At the same time, experts have noted that the region is proving to be more resilient to the global crisis of democracy than expected. New political movements, independent media, and civil society groups are challenging populists. Public protests against extremism and corruption have become the norm across the region. Societies’ support for democratic values, the EU, and NATO remains strong. Foreign malign influence has been less effective than once feared.
As we approach the anniversary of the November 1989 Fall of the Berlin Wall, Daniel Milo and Dominika Hajdu will offer a nuanced assessment of where Central Europe stands today and the challenges it confronts. They will present Globsec Trends 2019: Central & Eastern Europe 30 Years after the Fall of the Iron Curtain. Produced by one of the region’s leading think tanks, the publication is based on the findings and assessment of more than 10,000 interviews conducted in seven countries including Austria, Bulgaria, the Czech Republic, Hungary, Poland, Romania, and Slovakia. Iulia Joja and Joanna Rohozinska will join them in a discussion on how the region perceives the fall of communism today, whether Central Europeans feel a part of the West, in what way do citizens view civil society, and what role Russia is playing in the region, among other topics.
The National Endowment for Democracy invites you to a discussion of recent developments in Central Europe featuring a presentation of the GLOBSEC Trends 2019 by
Daniel Milo, Head of Strategic Communication Program, GLOBSEC Policy Institute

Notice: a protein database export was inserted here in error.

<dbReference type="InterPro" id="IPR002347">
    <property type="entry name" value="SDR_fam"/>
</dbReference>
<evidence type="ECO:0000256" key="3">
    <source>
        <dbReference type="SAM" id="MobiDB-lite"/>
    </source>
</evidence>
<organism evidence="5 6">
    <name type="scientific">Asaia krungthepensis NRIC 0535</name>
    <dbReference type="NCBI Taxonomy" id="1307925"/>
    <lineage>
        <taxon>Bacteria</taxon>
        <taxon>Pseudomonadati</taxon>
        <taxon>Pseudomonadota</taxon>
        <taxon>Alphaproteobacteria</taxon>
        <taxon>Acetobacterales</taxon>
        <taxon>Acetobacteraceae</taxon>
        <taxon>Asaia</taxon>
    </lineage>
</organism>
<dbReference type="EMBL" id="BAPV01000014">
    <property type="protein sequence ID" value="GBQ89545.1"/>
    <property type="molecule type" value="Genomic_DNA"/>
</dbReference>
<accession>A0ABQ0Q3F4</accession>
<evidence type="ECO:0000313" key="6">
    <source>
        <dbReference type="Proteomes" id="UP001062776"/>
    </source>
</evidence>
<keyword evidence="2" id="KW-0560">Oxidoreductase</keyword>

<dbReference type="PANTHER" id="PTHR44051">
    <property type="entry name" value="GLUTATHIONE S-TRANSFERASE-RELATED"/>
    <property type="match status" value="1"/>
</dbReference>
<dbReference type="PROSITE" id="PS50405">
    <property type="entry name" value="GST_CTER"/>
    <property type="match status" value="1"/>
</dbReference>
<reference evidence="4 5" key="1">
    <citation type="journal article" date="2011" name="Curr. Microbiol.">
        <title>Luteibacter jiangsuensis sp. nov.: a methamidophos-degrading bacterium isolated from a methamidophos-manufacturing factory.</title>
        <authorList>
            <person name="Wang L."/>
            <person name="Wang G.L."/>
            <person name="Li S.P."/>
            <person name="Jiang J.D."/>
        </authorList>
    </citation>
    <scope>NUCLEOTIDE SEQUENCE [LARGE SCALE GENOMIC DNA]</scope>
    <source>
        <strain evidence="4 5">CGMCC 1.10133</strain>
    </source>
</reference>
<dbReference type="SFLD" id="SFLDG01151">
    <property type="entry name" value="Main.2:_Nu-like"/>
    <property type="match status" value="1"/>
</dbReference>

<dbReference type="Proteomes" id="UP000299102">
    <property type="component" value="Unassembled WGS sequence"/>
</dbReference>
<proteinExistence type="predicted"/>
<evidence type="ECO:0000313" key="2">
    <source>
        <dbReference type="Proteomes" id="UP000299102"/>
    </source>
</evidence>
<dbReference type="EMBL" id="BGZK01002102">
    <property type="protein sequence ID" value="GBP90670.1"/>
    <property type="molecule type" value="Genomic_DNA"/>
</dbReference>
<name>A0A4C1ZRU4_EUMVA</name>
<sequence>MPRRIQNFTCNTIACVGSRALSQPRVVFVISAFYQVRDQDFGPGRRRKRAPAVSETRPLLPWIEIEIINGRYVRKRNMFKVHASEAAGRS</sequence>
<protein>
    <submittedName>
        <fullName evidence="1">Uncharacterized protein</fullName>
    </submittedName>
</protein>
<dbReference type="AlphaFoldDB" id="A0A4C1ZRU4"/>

Dominika Hajdu, Research Fellow, GLOBSEC Policy Institute
followed by a conversation with
Iulia Joja, Senior Researcher, Global Focus
Joanna Rohozinska, Senior Program Officer for Europe, National Endowment for Democracy
Christopher Walker, Vice President for Studies and Analysis, National Endowment for Democracy
Thursday, October 24. 3:30 p.m.–5:00 p.m. 1025 F Street, N.W., Suite 800, Washington, DC 20004. RSVP
Daniel Milo is Head of the Strategic Communication Program at the GLOBSEC Policy Institute in Slovakia. He holds a JD in criminal law from Comenius University. He previously served as head of a national anti-racist NGO in Slovakia, adviser to OSCE/ODIHR in Warsaw, and coordinator of anti-extremist policies in the Slovak Ministry of the Interior.
Dominika Hajdu is Research Fellow at the GLOBSEC Policy Institute. She holds a MA in European Studies from the University of Leuven. She previously trained with the European Committee of the Regions and worked at the Foreign Policy Department in the Office of the President of the Slovak Republic.
Iulia Joja is Senior Research at Global Focus in Romania and a Transatlantic Fellow at SAIS, Johns Hopkins University. She holds a PhD in Strategic Culture from NSPAS Bucharest and a MA in International Conflict Studies from Kings College. She also teaches at the Bucharest University of Economic Studies.
Joanna Rohozinska is Senior Program Officer for Europe at the National Endowment for Democracy.
Christopher Walker is Vice President for Studies and Analysis at the National Endowment for Democracy.